17th December 2017
Comrades, this update comes to you from the post-party universe. We threw a big Christmas bash last night. We had, at peak-party, about 60 people navigating the staircase of our tall narrow house - shrieking children, school parents, friends from the Calade and from the village - all the community we have collected in our months here in Sommieres. It was wonderful madness. I cooked all day on Friday after sourcing advice from Dr Facebook and particularly from the ever-reliable Beth and Tori and I slung canapes like a boss - as in, they looked great early on, but started to get a bit burnt as the hostess got a bit more pissed. (Business as usual). But when you have a French chef hanging by the stove (thanks Julien!) you are in fine hands. Also I taught a group of French partygoers the fabulous Aussie phrase 'resting bitch face' and also laughed sadistically as I made a lot of them try Vegemite. #straya!
Keith is continuing to try and save my website. He's doing an amazing job; basically rebuilding the thing. I am hoping to have my content back soon, and he's currently trying to rescue my mailing list. I've been writing a little for the website Living In Laungedoc. Here's a piece I wrote for them this week:
We are coming to the end of the school term, our first Christmas in France is looming and I am starting to lose my mind a little. I am, as my favourite saying has it, all over the place like a madwomans shit. I know when my stress levels are rising because Keith starts to treat me carefully, like a package that might explode. He speaks slowly and gently, in the manner of an emergency clinician in the Community Outreach Team dealing with an unpredictable client. ‘Incoming patient’, I imagine he would radio into the hospital. ‘Possible schizophrenic break, ice-psychosis, or lady who can’t work out how she’s going to send the presents to Australia in time for Christmas Day and why everybody is INCAPABLE of PICKING UP their WET TOWELS for the LOVE OF CHRIST. Prepare all the Valium you have.’
‘Mental load’ is the phrase that describes the burden of thinking about the management of the house and family; the invisible work that keeps the machine running. We have three small children, and staying on top of life, work and house takes up all the oxygen in the room. Adding the busywork of the festive season can mean depleting more energy than is being added in.
The children are feeling the stress. One is scratching her head with ‘le poux’ (I am pretending I can’t see it) and another is complaining of constant tummy-aches. Anxiety? Theatricality? Looming appendicitis? Who knows? It’s another dot-point on the ‘mental load’.
Keith is tired too. He’s up at 5am for work calls in Australia and managing all his Dad-duties as well. I found him asleep at his desk last week, hands on keyboard, chin on chest. He woke in a panic. ‘What! Where am I supposed to be? Am I late for school!?!’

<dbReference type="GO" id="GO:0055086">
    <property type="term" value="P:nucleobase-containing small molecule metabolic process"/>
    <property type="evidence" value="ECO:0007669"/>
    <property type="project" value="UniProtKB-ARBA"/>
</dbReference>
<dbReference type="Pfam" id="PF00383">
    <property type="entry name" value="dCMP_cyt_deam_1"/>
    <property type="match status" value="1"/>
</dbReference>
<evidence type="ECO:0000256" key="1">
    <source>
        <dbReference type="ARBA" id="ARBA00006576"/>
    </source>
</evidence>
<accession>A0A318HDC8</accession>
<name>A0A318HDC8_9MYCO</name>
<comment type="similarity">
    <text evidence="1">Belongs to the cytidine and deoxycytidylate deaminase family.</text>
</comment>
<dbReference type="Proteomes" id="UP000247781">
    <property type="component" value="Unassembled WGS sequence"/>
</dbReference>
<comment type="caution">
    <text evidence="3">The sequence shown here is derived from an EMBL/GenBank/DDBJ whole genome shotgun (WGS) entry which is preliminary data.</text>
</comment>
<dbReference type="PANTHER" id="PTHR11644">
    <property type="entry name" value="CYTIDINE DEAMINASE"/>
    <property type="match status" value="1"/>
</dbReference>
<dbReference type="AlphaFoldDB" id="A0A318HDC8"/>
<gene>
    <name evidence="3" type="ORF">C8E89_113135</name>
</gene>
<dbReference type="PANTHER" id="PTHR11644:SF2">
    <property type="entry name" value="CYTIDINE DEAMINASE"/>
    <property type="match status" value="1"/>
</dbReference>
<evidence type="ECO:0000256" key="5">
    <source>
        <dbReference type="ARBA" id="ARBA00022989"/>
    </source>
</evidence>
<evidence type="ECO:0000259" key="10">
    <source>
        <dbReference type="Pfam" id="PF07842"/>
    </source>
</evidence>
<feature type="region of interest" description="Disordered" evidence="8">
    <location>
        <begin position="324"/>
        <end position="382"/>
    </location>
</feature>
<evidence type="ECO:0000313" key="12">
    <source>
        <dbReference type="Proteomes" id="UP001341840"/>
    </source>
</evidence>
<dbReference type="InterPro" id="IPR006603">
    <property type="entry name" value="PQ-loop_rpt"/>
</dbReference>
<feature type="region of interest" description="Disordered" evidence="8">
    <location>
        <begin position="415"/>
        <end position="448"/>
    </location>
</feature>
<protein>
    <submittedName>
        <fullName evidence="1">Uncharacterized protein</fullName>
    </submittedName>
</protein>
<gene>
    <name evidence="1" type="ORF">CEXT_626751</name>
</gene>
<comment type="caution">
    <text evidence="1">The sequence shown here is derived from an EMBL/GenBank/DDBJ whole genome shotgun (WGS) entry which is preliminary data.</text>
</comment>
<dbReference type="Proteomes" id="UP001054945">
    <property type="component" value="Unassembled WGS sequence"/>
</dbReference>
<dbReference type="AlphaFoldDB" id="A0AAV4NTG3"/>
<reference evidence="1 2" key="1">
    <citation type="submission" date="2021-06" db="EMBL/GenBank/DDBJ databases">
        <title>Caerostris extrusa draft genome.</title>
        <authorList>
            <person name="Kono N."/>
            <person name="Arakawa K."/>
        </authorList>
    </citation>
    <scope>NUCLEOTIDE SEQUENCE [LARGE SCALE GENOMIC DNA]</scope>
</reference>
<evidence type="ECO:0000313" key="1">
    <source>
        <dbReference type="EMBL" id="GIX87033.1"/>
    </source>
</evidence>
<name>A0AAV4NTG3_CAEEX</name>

Despite the exhaustion we’re feeling, the social occasions of Christmas are wonderful problems to have. To have friends here, to have people opening their hearts and lives and homes to us: for this I am grateful beyond words. And I absolutely love the way this allows us to experience the real lives of the people we are meeting. Every lunch, dinner, or drinks party gives us a different insight into the heart of France.
Last week we had Christmas lunch with a friend’s large extended family. The flat upstairs was too small to accommodate us all so our host had turned her mediaeval cellar into a party den full of couches and tables covered with furs and cloth. Upstairs her mother Lilian, an Algerian ex-burlesque dancer, turned food out of her kitchen (a fantastical space full of plants and birds) at a cracking pace. I had, at one point, a glass of whiskey, a glass of champagne and a glass of rose flanking a plate of songlier (wild boar), duck and some sort of pigeon. Then the desserts arrived. ‘Le gouter!’ or ‘a taste!’ I begged hopelessly, to no avail, as enormous plate was passed down to me with a wink, followed by herbal ‘digestif’ cigars. Coffee followed, and after the lengthy goodbyes (three kisses each) we were presented at the door with a parting shot of a delicious liqueur with a kick like a songlier. We waddled home and collapsed on the couch. No chance I was going to manage the ‘Sunday night’ routines of preparing bags and clothes for school in the morning. So Sunday’s shenanigans set the scene for a chaotic Monday, which set the tone for the week ahead.